TNS: You did not include Balochistan in your analysis. Would you like to discuss the reasons?
AW: I did not go to Balochistan because of the problematic politics occurring in that province. I did not want the people with whom I would talk to bear any consequences and possibly be questioned by the state or intelligence agencies just because they spoke with me. However, I did speak with a few Pashto poets from Balochistan who now live elsewhere – in Peshawar and Islamabad.
TNS: Based on your chapter on poetic resistance, do you think that the assertion that most Pashto poets protest the stereotypes of their communities as violent and irrational correct? On the other hand, is Sindhi poetry intertwined with Sufi and folk traditions?
AW: That’s an excellent question because these two cultures are very different, yet they are part of the same nation. Pashto poetry is basically saying how you are describing us is wrong. We are not violent people, and you are portraying us as extremists.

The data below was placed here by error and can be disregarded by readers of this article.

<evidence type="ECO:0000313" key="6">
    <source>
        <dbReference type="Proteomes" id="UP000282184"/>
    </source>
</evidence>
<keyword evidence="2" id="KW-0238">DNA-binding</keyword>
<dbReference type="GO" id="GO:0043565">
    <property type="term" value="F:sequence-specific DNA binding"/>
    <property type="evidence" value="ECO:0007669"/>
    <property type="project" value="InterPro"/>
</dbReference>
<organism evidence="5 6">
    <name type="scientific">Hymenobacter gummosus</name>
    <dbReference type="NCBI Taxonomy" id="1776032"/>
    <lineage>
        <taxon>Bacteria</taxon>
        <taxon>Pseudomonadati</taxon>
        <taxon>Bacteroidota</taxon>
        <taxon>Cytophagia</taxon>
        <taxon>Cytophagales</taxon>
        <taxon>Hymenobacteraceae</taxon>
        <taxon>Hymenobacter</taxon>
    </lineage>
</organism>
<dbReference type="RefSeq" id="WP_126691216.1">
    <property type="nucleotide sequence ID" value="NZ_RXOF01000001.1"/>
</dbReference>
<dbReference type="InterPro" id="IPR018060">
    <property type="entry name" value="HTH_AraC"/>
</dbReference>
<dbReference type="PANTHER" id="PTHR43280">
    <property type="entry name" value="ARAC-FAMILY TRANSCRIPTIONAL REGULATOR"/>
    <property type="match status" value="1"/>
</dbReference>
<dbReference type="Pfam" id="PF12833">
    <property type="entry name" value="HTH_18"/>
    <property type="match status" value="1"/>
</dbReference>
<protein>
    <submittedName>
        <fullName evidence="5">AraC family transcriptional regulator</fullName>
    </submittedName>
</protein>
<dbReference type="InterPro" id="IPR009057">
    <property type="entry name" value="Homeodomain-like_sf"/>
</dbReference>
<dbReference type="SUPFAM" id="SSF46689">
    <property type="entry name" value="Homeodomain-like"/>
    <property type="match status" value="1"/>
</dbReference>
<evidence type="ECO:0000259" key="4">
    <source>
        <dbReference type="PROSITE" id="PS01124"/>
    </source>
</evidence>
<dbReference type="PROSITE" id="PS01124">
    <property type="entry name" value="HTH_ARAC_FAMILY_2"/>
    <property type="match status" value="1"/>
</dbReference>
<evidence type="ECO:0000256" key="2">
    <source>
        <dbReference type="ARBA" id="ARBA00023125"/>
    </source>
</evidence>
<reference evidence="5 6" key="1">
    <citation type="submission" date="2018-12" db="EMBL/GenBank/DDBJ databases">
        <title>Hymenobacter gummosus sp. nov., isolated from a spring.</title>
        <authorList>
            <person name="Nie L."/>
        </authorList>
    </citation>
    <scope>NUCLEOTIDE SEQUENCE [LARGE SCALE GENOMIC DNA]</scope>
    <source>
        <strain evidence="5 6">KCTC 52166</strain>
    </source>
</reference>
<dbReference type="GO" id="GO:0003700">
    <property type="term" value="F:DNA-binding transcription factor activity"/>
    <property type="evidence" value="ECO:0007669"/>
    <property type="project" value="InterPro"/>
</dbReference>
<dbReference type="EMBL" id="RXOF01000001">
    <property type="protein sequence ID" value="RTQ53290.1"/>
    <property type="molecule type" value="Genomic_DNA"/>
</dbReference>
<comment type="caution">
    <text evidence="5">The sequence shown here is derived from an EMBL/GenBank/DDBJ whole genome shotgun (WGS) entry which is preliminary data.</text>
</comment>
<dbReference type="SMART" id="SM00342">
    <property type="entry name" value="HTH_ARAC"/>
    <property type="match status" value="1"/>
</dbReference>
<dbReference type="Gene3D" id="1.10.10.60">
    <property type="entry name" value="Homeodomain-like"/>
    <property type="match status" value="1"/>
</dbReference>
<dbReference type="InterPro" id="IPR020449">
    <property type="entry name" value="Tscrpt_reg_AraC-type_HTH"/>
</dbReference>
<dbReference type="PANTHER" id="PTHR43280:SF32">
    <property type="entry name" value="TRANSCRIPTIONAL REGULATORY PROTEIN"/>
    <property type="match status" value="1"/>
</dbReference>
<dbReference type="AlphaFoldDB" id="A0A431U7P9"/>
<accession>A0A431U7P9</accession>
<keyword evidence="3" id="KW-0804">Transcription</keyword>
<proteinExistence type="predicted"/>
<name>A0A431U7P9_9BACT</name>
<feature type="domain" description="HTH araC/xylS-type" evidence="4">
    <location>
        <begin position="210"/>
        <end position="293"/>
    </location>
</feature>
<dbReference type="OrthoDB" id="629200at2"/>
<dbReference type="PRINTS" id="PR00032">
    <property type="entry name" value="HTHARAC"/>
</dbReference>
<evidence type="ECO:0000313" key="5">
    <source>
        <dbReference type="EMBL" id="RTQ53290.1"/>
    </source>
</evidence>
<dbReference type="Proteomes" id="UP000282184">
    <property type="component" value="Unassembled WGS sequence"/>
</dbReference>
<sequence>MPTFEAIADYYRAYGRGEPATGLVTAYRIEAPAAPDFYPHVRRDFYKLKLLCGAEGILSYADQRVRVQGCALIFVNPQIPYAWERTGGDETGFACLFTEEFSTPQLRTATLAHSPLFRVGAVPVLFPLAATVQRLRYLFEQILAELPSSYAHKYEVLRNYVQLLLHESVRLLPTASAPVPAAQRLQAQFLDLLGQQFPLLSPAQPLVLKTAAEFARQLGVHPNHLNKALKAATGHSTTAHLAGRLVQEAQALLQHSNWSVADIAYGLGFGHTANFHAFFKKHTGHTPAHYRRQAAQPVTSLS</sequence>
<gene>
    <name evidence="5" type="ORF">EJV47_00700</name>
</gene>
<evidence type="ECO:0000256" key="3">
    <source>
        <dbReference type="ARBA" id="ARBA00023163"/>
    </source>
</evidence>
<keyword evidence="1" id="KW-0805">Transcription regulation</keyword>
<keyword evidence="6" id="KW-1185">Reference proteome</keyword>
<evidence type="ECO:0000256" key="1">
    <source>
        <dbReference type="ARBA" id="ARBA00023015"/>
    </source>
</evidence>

Rahman Baba, the great Sufi poet of Pakhtuns, had said in a poem, “walk carefully because the roses you step on also have thorns.” He always reminds people to remember who they are, and his poetry evokes cultural traditions and history. A contemporary Pashto poet, Hasina Gul of Mardan, has a large following, and many people come to mushairas to listen to her talk about how Pakhtun lives have been forced to change. I write about so many other Pashto poets in the book.
Sindh, however, is a very different place. Sindhis value their syncretic identity, a compilation of values and history that have created their identity. We can see the foundation of this syncretic identity in the poetry of Sachal Sarmast and Shah Abdul Latif Bhittai.
Many qawwalis based on the poetry of Sachal Sarmast are recited daily at his shrine. The most popular one, which is certain to be sung a few times every day, is based on his poem that says, “I am not a Shia or Sunni; I am a person, a human being.” His poetry is anti-violence. The same message is manifest today in Hafiz Nizamani‘s poetry. Both are saying show me paradise now, not after I’m dead.